Friday, April 27, 2012

Showcasing Things Out

I'm a big fan of DC's Showcase books; these are hefty 500+ page collections of comics, reproduced in black and white, priced at less than twenty bucks. After a bit of a lean spell, we've had three great weeks of Showcase volumes: The Losers, All-Star Squadron, and The Spectre.

I enjoyed these three books in different ways. Showcase Presents the Losers was a real treat for me, since I had read fewer than 10% of the stories in this book. Even better, the stories that I hadn't read yet were almost entirely ilustrated by the incomparable John Severin, one of the finest comic artists of the past half-century And after several pleasant evenings of reading, I came to one unavoidable conclusion: if you're in trouble, you never ever ever want to be rescued by the Losers... it's about as worrisome as being given a spare red shirt by the crew of the USS Enterprise while on a Federation mission. The Robert Kanigher stories are similar enough that they don't fare as well in large helpings as some tales; there is a similarity of structure that makes these guys seem like the WWII equivalents of Garfield or Ziggy... .they just can't get a break! But each tale functions well on its own; I enjoyed this book more when I decided to break down into smaller reading installments, enjoying four or five stories then moving on to something else to cleanse my literary palate, returning to The Losers once again the next night.

Showcase Presents All-Star Squadron is a collection of 1980s-created stories set in the Golden Age; this is prime Roy Thomas storytelling, with some great early work by (among others) Jerry Ordway, an artist whose linework I have loved ever since I saw his earliest professional art.  These stories are the sort of stuff that Thomas does incredibly well; it's obvious that he has a deep appreciation of the Golden Age, and an almost encyclopedic knowledge of the era; he demonstrates both in his storytelling. (I should also note that the early issues feature art by Rich Buckler, a skilled illustrator who seems to have become a very polarizing figure in the industry; I always thought that Buckler was a capable visual storyteller with a polished style, so I enjoyed seeing his work here.) It's rare to see DC publishing Showcase volumes from the 1980s; the line generally focuses on books from the late 1950s through the early/mid 1970s, so this is a pleasant surprise from a more recent era.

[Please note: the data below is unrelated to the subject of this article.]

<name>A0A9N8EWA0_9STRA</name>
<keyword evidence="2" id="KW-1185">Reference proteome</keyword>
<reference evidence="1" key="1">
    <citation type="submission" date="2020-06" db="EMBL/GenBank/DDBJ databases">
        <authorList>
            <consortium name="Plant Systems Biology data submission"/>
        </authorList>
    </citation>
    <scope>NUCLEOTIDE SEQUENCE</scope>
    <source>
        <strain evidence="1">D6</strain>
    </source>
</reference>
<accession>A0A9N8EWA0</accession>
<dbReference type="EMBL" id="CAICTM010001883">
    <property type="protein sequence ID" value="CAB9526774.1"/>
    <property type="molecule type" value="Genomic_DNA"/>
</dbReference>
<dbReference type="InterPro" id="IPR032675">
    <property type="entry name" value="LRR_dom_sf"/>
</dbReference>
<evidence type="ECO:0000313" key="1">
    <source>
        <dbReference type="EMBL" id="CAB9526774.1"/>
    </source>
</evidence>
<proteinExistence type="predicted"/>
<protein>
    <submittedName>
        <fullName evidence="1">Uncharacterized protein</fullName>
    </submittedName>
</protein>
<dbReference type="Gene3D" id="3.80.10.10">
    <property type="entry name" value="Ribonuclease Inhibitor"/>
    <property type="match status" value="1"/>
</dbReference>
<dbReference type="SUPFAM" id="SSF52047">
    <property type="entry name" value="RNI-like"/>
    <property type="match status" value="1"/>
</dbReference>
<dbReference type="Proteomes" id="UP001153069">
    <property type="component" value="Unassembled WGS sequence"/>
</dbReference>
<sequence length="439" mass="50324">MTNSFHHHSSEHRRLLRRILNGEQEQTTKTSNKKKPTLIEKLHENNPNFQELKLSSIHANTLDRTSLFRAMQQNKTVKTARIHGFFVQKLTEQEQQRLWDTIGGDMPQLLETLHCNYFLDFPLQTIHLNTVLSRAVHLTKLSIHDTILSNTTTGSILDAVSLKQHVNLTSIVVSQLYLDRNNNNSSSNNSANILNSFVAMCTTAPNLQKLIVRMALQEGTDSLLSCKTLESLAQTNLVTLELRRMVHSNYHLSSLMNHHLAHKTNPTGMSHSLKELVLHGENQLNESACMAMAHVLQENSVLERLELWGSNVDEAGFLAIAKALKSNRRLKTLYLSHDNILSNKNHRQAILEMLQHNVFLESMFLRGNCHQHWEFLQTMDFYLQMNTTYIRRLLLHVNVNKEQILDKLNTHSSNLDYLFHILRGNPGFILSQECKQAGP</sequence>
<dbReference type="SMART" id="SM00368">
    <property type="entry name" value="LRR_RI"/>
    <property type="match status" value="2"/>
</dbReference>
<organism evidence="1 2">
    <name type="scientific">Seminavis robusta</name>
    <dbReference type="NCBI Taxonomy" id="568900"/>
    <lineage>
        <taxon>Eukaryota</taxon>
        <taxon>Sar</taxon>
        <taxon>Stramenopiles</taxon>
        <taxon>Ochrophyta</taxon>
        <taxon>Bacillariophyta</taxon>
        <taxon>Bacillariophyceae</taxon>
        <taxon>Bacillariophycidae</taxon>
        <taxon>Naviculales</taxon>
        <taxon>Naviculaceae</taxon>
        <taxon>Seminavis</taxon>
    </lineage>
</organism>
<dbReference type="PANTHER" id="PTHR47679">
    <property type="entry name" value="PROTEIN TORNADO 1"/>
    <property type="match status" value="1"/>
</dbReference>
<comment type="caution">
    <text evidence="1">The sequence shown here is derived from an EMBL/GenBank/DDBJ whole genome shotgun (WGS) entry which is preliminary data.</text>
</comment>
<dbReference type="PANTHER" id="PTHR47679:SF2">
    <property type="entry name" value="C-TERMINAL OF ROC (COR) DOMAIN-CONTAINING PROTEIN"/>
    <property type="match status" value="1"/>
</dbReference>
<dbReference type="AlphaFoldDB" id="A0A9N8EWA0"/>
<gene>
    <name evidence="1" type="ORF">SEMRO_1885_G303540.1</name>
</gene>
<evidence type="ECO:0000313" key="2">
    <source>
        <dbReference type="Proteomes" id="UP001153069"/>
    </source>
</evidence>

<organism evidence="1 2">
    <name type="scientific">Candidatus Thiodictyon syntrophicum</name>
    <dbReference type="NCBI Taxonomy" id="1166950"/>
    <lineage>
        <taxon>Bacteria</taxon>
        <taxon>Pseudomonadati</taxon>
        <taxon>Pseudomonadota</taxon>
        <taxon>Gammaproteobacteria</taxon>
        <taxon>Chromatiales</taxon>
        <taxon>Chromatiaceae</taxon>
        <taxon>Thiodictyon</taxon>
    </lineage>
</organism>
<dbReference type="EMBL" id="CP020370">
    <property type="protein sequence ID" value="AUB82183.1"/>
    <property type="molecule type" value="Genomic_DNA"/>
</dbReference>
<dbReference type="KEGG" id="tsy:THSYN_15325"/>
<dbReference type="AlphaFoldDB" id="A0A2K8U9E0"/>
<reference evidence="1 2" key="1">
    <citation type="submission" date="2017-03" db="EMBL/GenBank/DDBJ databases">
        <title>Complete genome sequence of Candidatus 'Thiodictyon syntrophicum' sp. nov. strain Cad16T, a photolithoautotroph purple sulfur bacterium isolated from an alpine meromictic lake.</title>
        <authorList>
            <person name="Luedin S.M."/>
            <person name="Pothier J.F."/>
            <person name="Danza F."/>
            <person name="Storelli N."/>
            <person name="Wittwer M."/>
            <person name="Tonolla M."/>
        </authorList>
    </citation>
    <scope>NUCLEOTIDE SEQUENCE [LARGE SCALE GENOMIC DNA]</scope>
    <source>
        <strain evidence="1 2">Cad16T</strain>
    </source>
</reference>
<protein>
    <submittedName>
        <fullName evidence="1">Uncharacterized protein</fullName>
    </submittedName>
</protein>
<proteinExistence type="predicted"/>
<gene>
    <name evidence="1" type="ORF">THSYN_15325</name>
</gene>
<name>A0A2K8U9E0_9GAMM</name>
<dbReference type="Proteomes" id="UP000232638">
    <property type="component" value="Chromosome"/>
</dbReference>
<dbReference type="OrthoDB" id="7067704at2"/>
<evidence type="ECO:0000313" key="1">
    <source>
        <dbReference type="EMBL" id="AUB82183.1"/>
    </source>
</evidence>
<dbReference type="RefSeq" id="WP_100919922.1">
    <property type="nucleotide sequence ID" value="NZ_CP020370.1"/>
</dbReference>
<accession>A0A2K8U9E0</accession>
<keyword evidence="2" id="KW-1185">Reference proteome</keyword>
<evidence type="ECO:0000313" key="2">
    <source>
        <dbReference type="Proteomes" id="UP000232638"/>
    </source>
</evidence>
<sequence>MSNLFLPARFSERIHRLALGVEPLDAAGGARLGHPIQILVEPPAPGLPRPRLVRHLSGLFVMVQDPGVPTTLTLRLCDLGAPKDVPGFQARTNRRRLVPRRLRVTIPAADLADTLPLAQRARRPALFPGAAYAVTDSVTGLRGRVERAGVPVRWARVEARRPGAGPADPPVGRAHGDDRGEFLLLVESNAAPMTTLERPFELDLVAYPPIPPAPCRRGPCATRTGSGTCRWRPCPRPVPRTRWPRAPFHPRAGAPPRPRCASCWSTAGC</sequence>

Showcase Presents the Spectre was a wonderful chance to revisit some wonderful stories from the past. I loved the Spectre from those cosmic Showcase tales through his own book into the Adventure Comics run, and all those eras a represented in this volume. There's some great art by Murphy Anderson, Neal Adams, Jim Aparo, and some of the first professional work of one Berni (now Bernie) Wrightson. The best-known tales are the Michael Fleisher-Jim Aparo tales of guignol-esque justice/vengeance; these are harsh Old-Testament-esque "eye for an eye" tales, and it's interesting to see how the Spectre metes retribution on the wicked.

Three different books, three different eras, three different sorts of stories--but all great fun, and at a bargain price. If you want to revisit comics' bygone days without spending a small fortune, these are the books for you!

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